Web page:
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Agglomeration, Growth and Regional Equity: An Analysis of Agriculture- versus Urban-led Development in Uganda

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  • Paul Dorosh
  • James Thurlow

Abstract

Traditional development models focus on the sector rather than location of growth. Advocates of agriculture-led strategies emphasise agriculture's strong growth linkages and potential to raise rural incomes. The new economic geography literature, however, provides theoretical support for urban industry-led development, which generates positive agglomeration effects of concentrating populations and economic activity. This debate is important for Sub-Saharan Africa, where agriculture dominates but where rapid urbanisation is occurring. We use an empirically calibrated economywide model with migration and agglomeration to estimate impacts of three investment strategies for Uganda—a fast growing country with wide rural–urban and regional disparities. First, our results indicate that a transport corridor connecting poorer northern regions to the rapidly growing south provides marginal benefits to northern households since northern producers are constrained by low productivity. Secondly, investing in southern urban centres to harness agglomeration effects accelerates national growth, but has little effect on other regions' welfare because of weak growth linkages and small migration effects. Finally, raising agricultural productivity, while less effective at stimulating national growth, generates broad-based welfare improvements. Thus, even after accounting for migration and agglomeration gains from urban-led development, improving agricultural productivity remains crucial for significantly reducing poverty and promoting regional equity in Uganda. Copyright 2012 , Oxford University Press.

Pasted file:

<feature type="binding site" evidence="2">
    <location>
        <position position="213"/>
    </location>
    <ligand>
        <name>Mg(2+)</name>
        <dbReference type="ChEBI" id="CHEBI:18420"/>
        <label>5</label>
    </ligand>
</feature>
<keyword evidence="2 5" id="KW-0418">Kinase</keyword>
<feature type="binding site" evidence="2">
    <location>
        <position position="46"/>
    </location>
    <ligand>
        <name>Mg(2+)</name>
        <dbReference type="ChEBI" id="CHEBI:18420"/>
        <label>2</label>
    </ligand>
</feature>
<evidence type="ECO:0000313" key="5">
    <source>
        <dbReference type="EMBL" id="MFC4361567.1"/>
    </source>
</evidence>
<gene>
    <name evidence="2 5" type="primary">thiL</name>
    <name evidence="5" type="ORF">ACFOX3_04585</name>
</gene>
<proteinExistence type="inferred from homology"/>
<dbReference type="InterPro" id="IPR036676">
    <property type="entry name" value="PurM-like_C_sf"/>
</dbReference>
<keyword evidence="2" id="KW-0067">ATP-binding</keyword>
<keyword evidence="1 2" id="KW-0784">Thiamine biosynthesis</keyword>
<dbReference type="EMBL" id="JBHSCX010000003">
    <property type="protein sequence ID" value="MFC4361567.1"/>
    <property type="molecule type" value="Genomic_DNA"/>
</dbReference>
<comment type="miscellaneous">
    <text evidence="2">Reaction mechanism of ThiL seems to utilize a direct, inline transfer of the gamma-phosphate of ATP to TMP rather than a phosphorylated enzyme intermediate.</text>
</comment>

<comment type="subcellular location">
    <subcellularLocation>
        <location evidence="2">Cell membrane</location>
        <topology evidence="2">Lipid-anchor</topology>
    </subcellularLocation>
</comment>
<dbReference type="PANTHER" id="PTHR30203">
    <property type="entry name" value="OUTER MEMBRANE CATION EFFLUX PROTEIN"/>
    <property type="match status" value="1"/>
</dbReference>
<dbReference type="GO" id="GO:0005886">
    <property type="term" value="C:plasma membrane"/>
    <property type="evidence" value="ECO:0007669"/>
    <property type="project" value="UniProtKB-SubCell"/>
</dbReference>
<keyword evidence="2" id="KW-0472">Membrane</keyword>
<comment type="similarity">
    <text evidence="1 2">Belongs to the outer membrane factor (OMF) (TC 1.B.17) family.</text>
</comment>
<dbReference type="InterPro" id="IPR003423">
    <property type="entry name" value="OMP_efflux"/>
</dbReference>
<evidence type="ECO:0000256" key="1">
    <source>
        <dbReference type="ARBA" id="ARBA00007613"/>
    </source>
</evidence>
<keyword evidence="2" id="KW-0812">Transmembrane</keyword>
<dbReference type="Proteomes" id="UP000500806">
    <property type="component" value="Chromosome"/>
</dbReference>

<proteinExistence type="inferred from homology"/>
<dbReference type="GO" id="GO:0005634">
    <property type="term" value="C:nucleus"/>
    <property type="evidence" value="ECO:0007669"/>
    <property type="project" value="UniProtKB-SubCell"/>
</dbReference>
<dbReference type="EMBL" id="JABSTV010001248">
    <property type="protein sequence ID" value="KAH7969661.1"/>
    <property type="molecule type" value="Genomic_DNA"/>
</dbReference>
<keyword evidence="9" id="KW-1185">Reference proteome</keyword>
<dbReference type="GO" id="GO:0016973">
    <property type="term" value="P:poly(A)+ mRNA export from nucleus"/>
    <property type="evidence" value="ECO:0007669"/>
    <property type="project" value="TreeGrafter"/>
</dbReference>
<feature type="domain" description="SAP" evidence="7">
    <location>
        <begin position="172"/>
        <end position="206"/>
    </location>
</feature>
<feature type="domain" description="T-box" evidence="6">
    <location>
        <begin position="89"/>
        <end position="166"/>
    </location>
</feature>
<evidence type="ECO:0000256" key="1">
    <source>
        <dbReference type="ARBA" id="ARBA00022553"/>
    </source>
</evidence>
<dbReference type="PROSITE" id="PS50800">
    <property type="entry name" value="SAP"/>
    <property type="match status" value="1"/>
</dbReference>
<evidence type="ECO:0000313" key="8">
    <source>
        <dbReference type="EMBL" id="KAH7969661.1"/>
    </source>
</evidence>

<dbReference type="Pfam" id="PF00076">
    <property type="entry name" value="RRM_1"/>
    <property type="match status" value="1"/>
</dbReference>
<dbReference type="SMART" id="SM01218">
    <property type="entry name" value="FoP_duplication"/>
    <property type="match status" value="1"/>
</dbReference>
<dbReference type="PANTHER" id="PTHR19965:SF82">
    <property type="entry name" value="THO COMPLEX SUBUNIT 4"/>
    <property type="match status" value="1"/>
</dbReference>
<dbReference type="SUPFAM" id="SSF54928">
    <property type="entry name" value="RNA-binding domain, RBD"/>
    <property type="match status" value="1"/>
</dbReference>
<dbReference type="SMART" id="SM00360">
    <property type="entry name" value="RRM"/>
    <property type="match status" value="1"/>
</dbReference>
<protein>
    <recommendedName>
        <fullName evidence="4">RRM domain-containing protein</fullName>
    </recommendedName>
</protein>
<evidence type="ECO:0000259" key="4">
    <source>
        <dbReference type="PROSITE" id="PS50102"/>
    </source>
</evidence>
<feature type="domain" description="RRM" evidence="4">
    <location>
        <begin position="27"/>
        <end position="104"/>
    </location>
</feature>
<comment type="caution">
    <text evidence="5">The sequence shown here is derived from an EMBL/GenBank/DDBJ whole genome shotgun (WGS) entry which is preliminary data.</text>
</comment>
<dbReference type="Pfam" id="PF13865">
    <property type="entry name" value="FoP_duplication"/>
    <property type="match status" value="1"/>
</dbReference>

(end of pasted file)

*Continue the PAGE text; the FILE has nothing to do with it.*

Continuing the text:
Suggested Citation

  • Paul Dorosh & James Thurlow, 2012. "Agglomeration, Growth and Regional Equity: An Analysis of Agriculture- versus Urban-led Development in Uganda," Journal of African Economies, Centre for the Study of African Economies (CSAE), vol. 21(1), pages 94-123, January.
  • Handle: RePEc:oup:jafrec:v:21:y:2012:i:1:p:94-123
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    File URL: http://hdl.handle.net/10.1093/jae/ejr033
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    Cited by:

    1. Karl Pauw & James Thurlow, 2015. "Prioritizing Rural Investments in Africa: A Hybrid Evaluation Approach Applied to Uganda," The European Journal of Development Research, Palgrave Macmillan;European Association of Development Research and Training Institutes (EADI), vol. 27(3), pages 407-424, July.
    2. Stefan Dercon & Douglas Gollin, 2014. "Agriculture in African Development: A Review of Theories and Strategies," CSAE Working Paper Series 2014-22, Centre for the Study of African Economies, University of Oxford.
    3. Karl Pauw & James Thurlow, 2015. "Prioritizing Rural Investments in Africa: A Hybrid Evaluation Approach Applied to Uganda," The European Journal of Development Research, Palgrave Macmillan;European Association of Development Research and Training Institutes (EADI), vol. 27(3), pages 407-424, July.
    4. Dorosh, Paul & Thurlow, James & Kebede, Frehiwot Worku & Ferede, Tadele & Taffesse, Alemayehu Seyoum, 2018. "Structural change and poverty reduction in Ethiopia: Economy-wide analysis of the evolving role of agriculture," ESSP working papers 123, International Food Policy Research Institute (IFPRI).
    5. repec:unu:wpaper:wp2012-50 is not listed on IDEAS
    6. Hong, Jingke & Gu, Jianping & Liang, Xin & Liu, Guiwen & Shen, Geoffrey Qiping & Tang, Miaohan, 2019. "Spatiotemporal investigation of energy network patterns of agglomeration economies in China: Province-level evidence," Energy, Elsevier, vol. 187(C).

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